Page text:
Het Geestelyck Kaert-Spel met Herten Troef, oft het Spel der Liefde… Verçiert en vermeerdert met schooner Kopere Plaeten. Den Derden Druk.
8vo. (8), 520 pp, (4), plus added engr, title-page and 14 full-page emblematic plates (mostly heart-themed) signed Frederik Bouttats [The Younger]. Contemporary marbled calf with gilt spine. Faded, small collector’s stamp in upper margin of engraved title; small private ownership stamp in upper margin of letterpress title. A few plates printed rather lightly; spine repaired at head and foot; otherwise a neat, genuine copy.
Rare ‘third edition’ of this highly unusual printed treatise describing a Cor Jesu-themed card game invented by a Discalced Carmelite monk. Joseph van St. Barbara here subverts the elements of chance and vice normally associated with card games, replacing them instead with a highly regulated practice of communal devotion, forcing the reader to contemplate a series of religious imagery. The game is played only with the suite of hearts from an ordinary deck of cards. Each of the 14 cards thus corresponds serially to one of the 14 plates, almost all of which employ “heart” iconography reminiscent – if in theme only - of the Cor Jesu Amanti Sacrum of Anton Wierix II, the Amorum Emblemata of van Veen and the Schola Cordis of Bolswert.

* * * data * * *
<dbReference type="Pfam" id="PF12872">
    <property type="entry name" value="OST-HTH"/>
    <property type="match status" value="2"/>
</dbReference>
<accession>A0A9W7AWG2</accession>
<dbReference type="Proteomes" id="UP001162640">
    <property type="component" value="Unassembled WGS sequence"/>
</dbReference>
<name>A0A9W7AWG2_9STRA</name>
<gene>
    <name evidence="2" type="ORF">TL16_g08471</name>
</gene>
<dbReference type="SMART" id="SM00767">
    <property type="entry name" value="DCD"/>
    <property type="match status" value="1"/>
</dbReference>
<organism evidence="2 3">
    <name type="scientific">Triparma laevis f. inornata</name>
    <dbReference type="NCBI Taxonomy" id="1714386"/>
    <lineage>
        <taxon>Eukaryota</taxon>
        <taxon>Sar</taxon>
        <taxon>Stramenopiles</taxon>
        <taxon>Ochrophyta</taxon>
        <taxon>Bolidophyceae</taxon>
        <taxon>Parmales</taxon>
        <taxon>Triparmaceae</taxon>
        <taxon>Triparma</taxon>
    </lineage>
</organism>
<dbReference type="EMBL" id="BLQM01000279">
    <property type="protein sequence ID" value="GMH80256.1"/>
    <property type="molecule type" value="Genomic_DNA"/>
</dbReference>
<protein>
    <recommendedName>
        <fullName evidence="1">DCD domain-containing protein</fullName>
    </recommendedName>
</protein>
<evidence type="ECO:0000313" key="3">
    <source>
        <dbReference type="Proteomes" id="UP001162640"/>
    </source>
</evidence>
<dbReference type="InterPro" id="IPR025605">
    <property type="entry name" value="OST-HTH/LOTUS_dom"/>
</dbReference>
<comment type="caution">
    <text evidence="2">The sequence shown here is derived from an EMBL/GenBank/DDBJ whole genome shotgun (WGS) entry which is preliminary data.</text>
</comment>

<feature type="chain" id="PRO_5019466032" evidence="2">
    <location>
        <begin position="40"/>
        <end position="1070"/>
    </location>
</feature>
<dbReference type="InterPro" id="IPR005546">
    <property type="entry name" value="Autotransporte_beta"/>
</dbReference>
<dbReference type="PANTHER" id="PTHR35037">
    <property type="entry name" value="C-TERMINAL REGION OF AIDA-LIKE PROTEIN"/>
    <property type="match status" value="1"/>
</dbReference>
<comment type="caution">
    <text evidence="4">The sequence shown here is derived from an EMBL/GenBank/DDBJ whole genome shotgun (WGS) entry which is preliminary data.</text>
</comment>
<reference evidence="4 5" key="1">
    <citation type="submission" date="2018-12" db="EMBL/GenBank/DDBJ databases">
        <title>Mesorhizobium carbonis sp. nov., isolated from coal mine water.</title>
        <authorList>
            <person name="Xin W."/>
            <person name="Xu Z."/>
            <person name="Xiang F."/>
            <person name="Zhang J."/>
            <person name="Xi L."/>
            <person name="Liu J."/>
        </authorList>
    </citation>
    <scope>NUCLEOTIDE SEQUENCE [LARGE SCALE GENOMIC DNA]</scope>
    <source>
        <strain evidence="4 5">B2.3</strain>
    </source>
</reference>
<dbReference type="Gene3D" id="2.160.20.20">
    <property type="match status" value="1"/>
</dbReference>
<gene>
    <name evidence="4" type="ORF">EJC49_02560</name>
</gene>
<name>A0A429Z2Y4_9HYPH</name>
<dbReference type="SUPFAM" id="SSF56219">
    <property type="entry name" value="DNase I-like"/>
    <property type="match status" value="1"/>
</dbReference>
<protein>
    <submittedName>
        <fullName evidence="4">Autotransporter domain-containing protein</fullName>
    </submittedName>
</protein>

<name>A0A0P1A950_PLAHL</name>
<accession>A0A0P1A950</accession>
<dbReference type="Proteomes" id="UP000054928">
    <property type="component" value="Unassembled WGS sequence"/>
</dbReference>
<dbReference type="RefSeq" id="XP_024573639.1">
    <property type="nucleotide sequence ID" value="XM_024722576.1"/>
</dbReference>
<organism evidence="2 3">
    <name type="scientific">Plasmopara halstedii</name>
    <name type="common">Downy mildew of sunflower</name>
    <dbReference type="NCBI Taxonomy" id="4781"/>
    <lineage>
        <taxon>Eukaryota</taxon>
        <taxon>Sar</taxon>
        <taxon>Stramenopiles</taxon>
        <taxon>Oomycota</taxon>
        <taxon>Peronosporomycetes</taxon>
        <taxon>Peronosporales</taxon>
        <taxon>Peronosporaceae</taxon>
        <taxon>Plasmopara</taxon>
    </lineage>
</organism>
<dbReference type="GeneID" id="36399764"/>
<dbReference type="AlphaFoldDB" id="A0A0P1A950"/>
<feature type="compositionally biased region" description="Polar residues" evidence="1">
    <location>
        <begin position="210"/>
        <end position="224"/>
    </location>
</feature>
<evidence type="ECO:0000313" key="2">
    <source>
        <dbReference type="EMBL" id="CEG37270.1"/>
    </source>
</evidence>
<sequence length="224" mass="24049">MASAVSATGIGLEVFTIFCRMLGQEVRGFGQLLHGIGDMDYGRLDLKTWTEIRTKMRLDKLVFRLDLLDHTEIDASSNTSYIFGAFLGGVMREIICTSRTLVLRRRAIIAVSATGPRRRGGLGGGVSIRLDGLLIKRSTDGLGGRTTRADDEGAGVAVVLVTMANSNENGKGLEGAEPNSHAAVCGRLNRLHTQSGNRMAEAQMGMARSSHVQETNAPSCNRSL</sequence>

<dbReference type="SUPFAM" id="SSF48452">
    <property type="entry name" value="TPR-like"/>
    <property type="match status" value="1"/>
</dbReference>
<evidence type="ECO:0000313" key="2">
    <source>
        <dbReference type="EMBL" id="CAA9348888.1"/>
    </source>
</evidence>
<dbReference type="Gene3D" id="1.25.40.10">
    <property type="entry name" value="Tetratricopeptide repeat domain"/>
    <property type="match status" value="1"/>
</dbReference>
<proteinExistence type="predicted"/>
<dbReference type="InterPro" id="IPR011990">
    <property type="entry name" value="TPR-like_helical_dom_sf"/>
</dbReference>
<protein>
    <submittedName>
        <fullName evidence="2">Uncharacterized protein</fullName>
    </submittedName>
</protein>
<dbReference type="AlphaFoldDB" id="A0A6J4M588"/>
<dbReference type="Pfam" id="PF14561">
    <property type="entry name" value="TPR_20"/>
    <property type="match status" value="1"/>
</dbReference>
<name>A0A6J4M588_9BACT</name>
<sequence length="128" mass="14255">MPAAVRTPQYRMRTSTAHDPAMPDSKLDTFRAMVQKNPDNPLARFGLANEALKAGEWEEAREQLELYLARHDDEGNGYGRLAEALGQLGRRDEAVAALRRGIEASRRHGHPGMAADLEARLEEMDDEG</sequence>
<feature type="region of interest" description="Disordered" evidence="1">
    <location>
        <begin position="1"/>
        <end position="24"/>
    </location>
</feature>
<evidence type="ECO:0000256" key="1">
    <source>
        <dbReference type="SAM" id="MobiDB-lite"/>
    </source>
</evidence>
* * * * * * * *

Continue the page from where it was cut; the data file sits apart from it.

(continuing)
Ace = Trinity; King = Christ; Queen= Mary; Jack = Fool; 10 = Ten Commandments; 9 = 9 choirs of Angels; 8 = Zaligherden (Beatitudes); etc.
Upon drawing a card, the player proceeds to the corresponding emblem in the series, and in conjunction with the other players, meditates upon it— much in the Jesuit fashion prescribed in the Exercitia. Thus the 9 of hearts leads one to plate 9, one of the most striking and memorable of the series, showing a pair of hands and feet disembodied, set within hearts and crucified, with the instruments of the Passion at the foot of the cross. One of the players seems to read aloud or perform relevant sections of the text, whether sermons, lyrics, songs or exegesis. Another of the more memorable images concerns the Ten Commandments: Moses is standing to the left of tablets too large for him to be carrying, with each of the precepts written in Flemish, again within hearts.
The bibliography and sequence of editions is rather confused. The only date apparent in the present work appears in the approbations, 1666. The letter-press title page indicates a third edition, but this may be misleading; the plates are certainly rather worn and the date on the engraved frontispiece has been scored from the copper plate. The STCV dates the activity of Rymers from 1767-1792, giving us a window for dating this edition; typographically it appears to be on the earlier end of this period.
OCLC shows US copies of a ‘third printing’ under a different printer at Illinois, the Huntington, and Penn State; the Newberry has an edition dated 1680. Yale holds an incomplete copy of an edition apparently dated 1666; the Carmelitana Collection in DC also holds at least two editions of this work.
STCV 12913831; Landwehr, Emblem and Fable Books in the Low Countries, 396; cf also Praz, p. 384. On Bouttats, cf. Benezit II.1057; Hollstein III.1951; AKL XIII.411.